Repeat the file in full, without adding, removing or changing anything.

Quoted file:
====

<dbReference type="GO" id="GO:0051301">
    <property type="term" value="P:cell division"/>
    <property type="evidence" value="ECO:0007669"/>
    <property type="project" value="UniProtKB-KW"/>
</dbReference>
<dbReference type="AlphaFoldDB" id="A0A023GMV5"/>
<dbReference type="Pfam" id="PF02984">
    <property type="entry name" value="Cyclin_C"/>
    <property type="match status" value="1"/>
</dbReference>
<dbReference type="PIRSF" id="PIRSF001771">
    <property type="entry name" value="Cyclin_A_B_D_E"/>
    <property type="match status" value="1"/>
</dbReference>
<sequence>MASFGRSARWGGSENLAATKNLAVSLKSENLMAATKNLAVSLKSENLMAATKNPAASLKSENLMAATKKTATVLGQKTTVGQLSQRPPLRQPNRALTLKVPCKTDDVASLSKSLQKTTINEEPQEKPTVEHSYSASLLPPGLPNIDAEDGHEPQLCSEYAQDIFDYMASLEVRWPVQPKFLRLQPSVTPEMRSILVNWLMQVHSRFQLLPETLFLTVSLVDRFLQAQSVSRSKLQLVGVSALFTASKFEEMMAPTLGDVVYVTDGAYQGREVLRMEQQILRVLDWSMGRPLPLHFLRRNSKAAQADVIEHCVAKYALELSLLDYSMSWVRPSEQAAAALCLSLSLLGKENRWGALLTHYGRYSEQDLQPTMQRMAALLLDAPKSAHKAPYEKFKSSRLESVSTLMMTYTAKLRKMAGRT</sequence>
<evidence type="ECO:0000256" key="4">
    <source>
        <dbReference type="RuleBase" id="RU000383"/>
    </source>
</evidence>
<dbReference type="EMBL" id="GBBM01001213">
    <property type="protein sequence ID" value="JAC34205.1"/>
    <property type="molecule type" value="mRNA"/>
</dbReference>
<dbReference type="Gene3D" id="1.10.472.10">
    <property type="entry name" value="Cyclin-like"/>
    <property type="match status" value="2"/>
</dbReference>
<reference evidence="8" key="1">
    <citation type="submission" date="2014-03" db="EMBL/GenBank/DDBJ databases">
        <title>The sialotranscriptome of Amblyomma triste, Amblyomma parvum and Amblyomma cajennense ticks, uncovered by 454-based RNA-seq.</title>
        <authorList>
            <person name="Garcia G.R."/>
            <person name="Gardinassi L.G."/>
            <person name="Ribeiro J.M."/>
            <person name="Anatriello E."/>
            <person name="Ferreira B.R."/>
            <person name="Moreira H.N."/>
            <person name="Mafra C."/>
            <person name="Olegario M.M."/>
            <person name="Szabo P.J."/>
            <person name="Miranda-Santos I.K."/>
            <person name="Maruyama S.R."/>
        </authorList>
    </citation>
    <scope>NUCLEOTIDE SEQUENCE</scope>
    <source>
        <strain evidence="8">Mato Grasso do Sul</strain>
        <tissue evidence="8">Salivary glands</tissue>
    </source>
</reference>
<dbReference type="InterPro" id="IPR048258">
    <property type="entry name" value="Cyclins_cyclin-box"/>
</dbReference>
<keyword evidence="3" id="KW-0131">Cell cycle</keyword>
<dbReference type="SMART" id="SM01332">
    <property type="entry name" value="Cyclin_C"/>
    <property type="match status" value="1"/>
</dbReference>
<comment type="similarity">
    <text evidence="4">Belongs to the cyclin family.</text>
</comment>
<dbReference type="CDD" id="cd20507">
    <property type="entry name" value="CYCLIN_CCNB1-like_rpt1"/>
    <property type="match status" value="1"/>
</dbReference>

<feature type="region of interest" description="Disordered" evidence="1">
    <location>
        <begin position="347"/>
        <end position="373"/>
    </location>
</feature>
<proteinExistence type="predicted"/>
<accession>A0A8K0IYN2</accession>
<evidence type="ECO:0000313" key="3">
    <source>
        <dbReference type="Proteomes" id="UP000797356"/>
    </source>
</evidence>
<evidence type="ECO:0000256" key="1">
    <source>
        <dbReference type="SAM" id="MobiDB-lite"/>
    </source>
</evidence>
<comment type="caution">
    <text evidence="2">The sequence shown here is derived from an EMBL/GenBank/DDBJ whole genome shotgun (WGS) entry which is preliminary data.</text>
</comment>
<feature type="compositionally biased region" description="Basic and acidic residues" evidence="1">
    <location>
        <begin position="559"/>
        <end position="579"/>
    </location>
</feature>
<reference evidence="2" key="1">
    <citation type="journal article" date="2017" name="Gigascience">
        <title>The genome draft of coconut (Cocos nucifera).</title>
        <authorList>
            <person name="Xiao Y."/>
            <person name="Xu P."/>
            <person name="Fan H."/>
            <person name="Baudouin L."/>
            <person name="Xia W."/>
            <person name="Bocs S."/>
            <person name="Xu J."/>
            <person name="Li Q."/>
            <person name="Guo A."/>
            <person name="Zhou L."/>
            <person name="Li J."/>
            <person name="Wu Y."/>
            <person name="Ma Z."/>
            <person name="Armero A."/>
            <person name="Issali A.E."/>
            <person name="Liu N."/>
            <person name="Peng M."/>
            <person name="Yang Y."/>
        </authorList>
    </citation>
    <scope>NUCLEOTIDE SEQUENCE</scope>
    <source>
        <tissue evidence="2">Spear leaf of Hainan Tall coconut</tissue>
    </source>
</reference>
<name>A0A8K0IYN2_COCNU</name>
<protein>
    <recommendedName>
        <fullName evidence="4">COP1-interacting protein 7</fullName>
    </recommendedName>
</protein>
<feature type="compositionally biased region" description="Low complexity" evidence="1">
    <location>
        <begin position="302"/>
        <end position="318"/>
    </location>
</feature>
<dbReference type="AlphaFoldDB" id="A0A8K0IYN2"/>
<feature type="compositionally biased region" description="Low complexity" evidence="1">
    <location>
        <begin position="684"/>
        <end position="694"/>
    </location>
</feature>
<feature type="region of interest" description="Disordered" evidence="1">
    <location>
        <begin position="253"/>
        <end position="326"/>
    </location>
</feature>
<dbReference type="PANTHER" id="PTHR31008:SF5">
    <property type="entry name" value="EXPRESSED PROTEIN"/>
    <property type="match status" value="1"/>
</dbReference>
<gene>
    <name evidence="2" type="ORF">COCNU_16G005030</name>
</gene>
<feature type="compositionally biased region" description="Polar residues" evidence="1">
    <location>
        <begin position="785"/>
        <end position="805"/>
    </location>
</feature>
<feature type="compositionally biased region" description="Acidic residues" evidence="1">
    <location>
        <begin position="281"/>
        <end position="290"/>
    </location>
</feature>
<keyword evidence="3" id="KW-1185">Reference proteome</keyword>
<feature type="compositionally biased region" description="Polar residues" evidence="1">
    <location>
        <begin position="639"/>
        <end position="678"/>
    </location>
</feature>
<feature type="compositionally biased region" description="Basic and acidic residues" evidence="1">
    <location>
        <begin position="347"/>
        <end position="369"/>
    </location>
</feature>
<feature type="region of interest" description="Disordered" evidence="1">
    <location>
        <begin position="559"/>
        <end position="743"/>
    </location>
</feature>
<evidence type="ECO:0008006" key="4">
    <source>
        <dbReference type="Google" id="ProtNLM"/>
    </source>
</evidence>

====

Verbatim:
<dbReference type="GO" id="GO:0051301">
    <property type="term" value="P:cell division"/>
    <property type="evidence" value="ECO:0007669"/>
    <property type="project" value="UniProtKB-KW"/>
</dbReference>
<dbReference type="AlphaFoldDB" id="A0A023GMV5"/>
<dbReference type="Pfam" id="PF02984">
    <property type="entry name" value="Cyclin_C"/>
    <property type="match status" value="1"/>
</dbReference>
<dbReference type="PIRSF" id="PIRSF001771">
    <property type="entry name" value="Cyclin_A_B_D_E"/>
    <property type="match status" value="1"/>
</dbReference>
<sequence>MASFGRSARWGGSENLAATKNLAVSLKSENLMAATKNLAVSLKSENLMAATKNPAASLKSENLMAATKKTATVLGQKTTVGQLSQRPPLRQPNRALTLKVPCKTDDVASLSKSLQKTTINEEPQEKPTVEHSYSASLLPPGLPNIDAEDGHEPQLCSEYAQDIFDYMASLEVRWPVQPKFLRLQPSVTPEMRSILVNWLMQVHSRFQLLPETLFLTVSLVDRFLQAQSVSRSKLQLVGVSALFTASKFEEMMAPTLGDVVYVTDGAYQGREVLRMEQQILRVLDWSMGRPLPLHFLRRNSKAAQADVIEHCVAKYALELSLLDYSMSWVRPSEQAAAALCLSLSLLGKENRWGALLTHYGRYSEQDLQPTMQRMAALLLDAPKSAHKAPYEKFKSSRLESVSTLMMTYTAKLRKMAGRT</sequence>
<evidence type="ECO:0000256" key="4">
    <source>
        <dbReference type="RuleBase" id="RU000383"/>
    </source>
</evidence>
<dbReference type="EMBL" id="GBBM01001213">
    <property type="protein sequence ID" value="JAC34205.1"/>
    <property type="molecule type" value="mRNA"/>
</dbReference>
<dbReference type="Gene3D" id="1.10.472.10">
    <property type="entry name" value="Cyclin-like"/>
    <property type="match status" value="2"/>
</dbReference>
<reference evidence="8" key="1">
    <citation type="submission" date="2014-03" db="EMBL/GenBank/DDBJ databases">
        <title>The sialotranscriptome of Amblyomma triste, Amblyomma parvum and Amblyomma cajennense ticks, uncovered by 454-based RNA-seq.</title>
        <authorList>
            <person name="Garcia G.R."/>
            <person name="Gardinassi L.G."/>
            <person name="Ribeiro J.M."/>
            <person name="Anatriello E."/>
            <person name="Ferreira B.R."/>
            <person name="Moreira H.N."/>
            <person name="Mafra C."/>
            <person name="Olegario M.M."/>
            <person name="Szabo P.J."/>
            <person name="Miranda-Santos I.K."/>
            <person name="Maruyama S.R."/>
        </authorList>
    </citation>
    <scope>NUCLEOTIDE SEQUENCE</scope>
    <source>
        <strain evidence="8">Mato Grasso do Sul</strain>
        <tissue evidence="8">Salivary glands</tissue>
    </source>
</reference>
<dbReference type="InterPro" id="IPR048258">
    <property type="entry name" value="Cyclins_cyclin-box"/>
</dbReference>
<keyword evidence="3" id="KW-0131">Cell cycle</keyword>
<dbReference type="SMART" id="SM01332">
    <property type="entry name" value="Cyclin_C"/>
    <property type="match status" value="1"/>
</dbReference>
<comment type="similarity">
    <text evidence="4">Belongs to the cyclin family.</text>
</comment>
<dbReference type="CDD" id="cd20507">
    <property type="entry name" value="CYCLIN_CCNB1-like_rpt1"/>
    <property type="match status" value="1"/>
</dbReference>

<feature type="region of interest" description="Disordered" evidence="1">
    <location>
        <begin position="347"/>
        <end position="373"/>
    </location>
</feature>
<proteinExistence type="predicted"/>
<accession>A0A8K0IYN2</accession>
<evidence type="ECO:0000313" key="3">
    <source>
        <dbReference type="Proteomes" id="UP000797356"/>
    </source>
</evidence>
<evidence type="ECO:0000256" key="1">
    <source>
        <dbReference type="SAM" id="MobiDB-lite"/>
    </source>
</evidence>
<comment type="caution">
    <text evidence="2">The sequence shown here is derived from an EMBL/GenBank/DDBJ whole genome shotgun (WGS) entry which is preliminary data.</text>
</comment>
<feature type="compositionally biased region" description="Basic and acidic residues" evidence="1">
    <location>
        <begin position="559"/>
        <end position="579"/>
    </location>
</feature>
<reference evidence="2" key="1">
    <citation type="journal article" date="2017" name="Gigascience">
        <title>The genome draft of coconut (Cocos nucifera).</title>
        <authorList>
            <person name="Xiao Y."/>
            <person name="Xu P."/>
            <person name="Fan H."/>
            <person name="Baudouin L."/>
            <person name="Xia W."/>
            <person name="Bocs S."/>
            <person name="Xu J."/>
            <person name="Li Q."/>
            <person name="Guo A."/>
            <person name="Zhou L."/>
            <person name="Li J."/>
            <person name="Wu Y."/>
            <person name="Ma Z."/>
            <person name="Armero A."/>
            <person name="Issali A.E."/>
            <person name="Liu N."/>
            <person name="Peng M."/>
            <person name="Yang Y."/>
        </authorList>
    </citation>
    <scope>NUCLEOTIDE SEQUENCE</scope>
    <source>
        <tissue evidence="2">Spear leaf of Hainan Tall coconut</tissue>
    </source>
</reference>
<name>A0A8K0IYN2_COCNU</name>
<protein>
    <recommendedName>
        <fullName evidence="4">COP1-interacting protein 7</fullName>
    </recommendedName>
</protein>
<feature type="compositionally biased region" description="Low complexity" evidence="1">
    <location>
        <begin position="302"/>
        <end position="318"/>
    </location>
</feature>
<dbReference type="AlphaFoldDB" id="A0A8K0IYN2"/>
<feature type="compositionally biased region" description="Low complexity" evidence="1">
    <location>
        <begin position="684"/>
        <end position="694"/>
    </location>
</feature>
<feature type="region of interest" description="Disordered" evidence="1">
    <location>
        <begin position="253"/>
        <end position="326"/>
    </location>
</feature>
<dbReference type="PANTHER" id="PTHR31008:SF5">
    <property type="entry name" value="EXPRESSED PROTEIN"/>
    <property type="match status" value="1"/>
</dbReference>
<gene>
    <name evidence="2" type="ORF">COCNU_16G005030</name>
</gene>
<feature type="compositionally biased region" description="Polar residues" evidence="1">
    <location>
        <begin position="785"/>
        <end position="805"/>
    </location>
</feature>
<feature type="compositionally biased region" description="Acidic residues" evidence="1">
    <location>
        <begin position="281"/>
        <end position="290"/>
    </location>
</feature>
<keyword evidence="3" id="KW-1185">Reference proteome</keyword>
<feature type="compositionally biased region" description="Polar residues" evidence="1">
    <location>
        <begin position="639"/>
        <end position="678"/>
    </location>
</feature>
<feature type="compositionally biased region" description="Basic and acidic residues" evidence="1">
    <location>
        <begin position="347"/>
        <end position="369"/>
    </location>
</feature>
<feature type="region of interest" description="Disordered" evidence="1">
    <location>
        <begin position="559"/>
        <end position="743"/>
    </location>
</feature>
<evidence type="ECO:0008006" key="4">
    <source>
        <dbReference type="Google" id="ProtNLM"/>
    </source>
</evidence>